What Are The Different Types Of Liver Transplant?
Living donor liver transplant: Living donor liver transplantation is the process in which a healthy person donates a portion of his liver for the patient whose liver is completely damaged. This type of transplantation uses the feature of liver regeneration. The remaining liver gets regenerated in the donor while the transplanted liver portion grows into a complete liver in the recipient. The liver is divided into various segments and grafting of a segment is done depending upon the requirement of the patient. Such type of liver transplant reduces waiting time, flexibility in the schedule of surgery and increase the survival rate. Research indicates that people who have a liver from a living donor have a high survival rate as compared to people who get the liver from a deceased donor.
Deceased donor liver transplant: It is the most common liver transplant process. In this type of transplantation, the liver to be transplanted comes from a deceased donor. The donor may either have cardiac death or brain death. Strict guidelines are followed to certify a patient as brain dead. Braindead patients do not have any brain function but the other organs including liver are in good condition. Sometimes the patient has low brain function and is not fulfilling the criteria of brain death, however, with the consent of the relatives, the life support system of such patients can be removed. In such a case, the death is not considered as brain death rather a cardiac death. Livers obtained from the cardiac death patients are at increased risk of organ dysfunction, biliary complications, and thrombosis of the hepatic artery.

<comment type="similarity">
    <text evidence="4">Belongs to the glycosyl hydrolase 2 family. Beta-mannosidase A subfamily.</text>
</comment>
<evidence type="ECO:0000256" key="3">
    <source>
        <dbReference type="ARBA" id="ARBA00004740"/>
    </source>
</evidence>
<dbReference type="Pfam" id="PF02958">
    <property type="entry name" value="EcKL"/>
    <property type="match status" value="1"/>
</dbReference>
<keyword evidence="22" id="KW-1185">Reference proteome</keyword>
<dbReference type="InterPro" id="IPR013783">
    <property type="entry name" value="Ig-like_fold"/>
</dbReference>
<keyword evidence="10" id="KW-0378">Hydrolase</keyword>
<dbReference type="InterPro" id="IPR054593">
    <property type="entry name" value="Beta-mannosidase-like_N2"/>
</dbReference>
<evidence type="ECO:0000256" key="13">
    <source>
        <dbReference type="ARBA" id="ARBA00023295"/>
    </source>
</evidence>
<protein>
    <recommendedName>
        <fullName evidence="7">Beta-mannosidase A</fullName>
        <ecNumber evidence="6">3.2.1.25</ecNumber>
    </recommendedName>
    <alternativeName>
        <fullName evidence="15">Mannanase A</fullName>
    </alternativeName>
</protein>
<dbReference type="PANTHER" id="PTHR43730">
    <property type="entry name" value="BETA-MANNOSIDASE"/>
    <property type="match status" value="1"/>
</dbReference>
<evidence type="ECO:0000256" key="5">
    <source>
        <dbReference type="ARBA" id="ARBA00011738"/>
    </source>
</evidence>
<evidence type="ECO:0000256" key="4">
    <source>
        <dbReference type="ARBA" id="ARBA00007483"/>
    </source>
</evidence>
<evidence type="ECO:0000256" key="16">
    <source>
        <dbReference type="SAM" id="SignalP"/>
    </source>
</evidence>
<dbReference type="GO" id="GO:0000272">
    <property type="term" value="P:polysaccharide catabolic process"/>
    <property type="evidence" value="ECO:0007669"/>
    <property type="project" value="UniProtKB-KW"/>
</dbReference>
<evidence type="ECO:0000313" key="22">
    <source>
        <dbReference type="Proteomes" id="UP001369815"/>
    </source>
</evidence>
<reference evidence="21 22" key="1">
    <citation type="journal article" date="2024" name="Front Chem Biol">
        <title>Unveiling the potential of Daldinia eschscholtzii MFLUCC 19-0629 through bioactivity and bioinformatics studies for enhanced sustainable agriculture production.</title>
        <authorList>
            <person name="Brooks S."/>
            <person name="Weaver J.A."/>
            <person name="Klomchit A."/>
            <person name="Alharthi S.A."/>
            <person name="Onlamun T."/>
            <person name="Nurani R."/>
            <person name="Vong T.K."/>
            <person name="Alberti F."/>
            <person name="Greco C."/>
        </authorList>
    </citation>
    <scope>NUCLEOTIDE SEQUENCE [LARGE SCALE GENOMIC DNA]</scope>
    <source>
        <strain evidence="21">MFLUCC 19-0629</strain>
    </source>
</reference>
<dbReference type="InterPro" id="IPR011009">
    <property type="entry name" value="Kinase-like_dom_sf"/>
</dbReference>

Split liver transplantation: Split liver transplantation involves splitting the liver obtained from a deceased donor to two patients requiring liver transplantation. Split liver transplantation increases the number of cadaveric grafts.
Who Can Donate A Liver?
A healthy person can donate a liver. A comprehensive evaluation of the health of a living donor is conducted before certify him as a donor. The donor should be a good match for the patient to reduce the risk of rejection. The living donor should not have any underlying medical condition. He should avoid smoking 1-2 months before surgery to limit the complications. Other tests that are performed on the living donor are Ultrasound, X-ray and Electrocardiogram.
What Are The Risks For The Donor?
With the advancement in technology, donating a liver is safe. However, it is major surgery and like other major surgeries, it has some inherent risks. The donor may have a risk of bleeding, infection, clotting, allergic reactions and complications in nearby organs. The living donor has increased risk of hernia or bile leakage. In very rare cases, the liver stops functioning normally.
In Which Patients Liver Transplant Cannot Be Done?
Whether liver transplantation should be done in the patient is decided by the transplant surgeons. Following are some of the conditions in which living transplant is no recommended:
- Severe, irreversible advanced stage medical illness such as cancer
- Severe, systemic and uncontrollable infection
- A person who has active substance abuse or is at higher and unacceptable risk of substance abuse. The substance abuse may be of alcohol or drug
- Severe and advanced psychiatric condition
- Patient having the history of non-compliance to strict medical regimen
- Severe pulmonary hypertension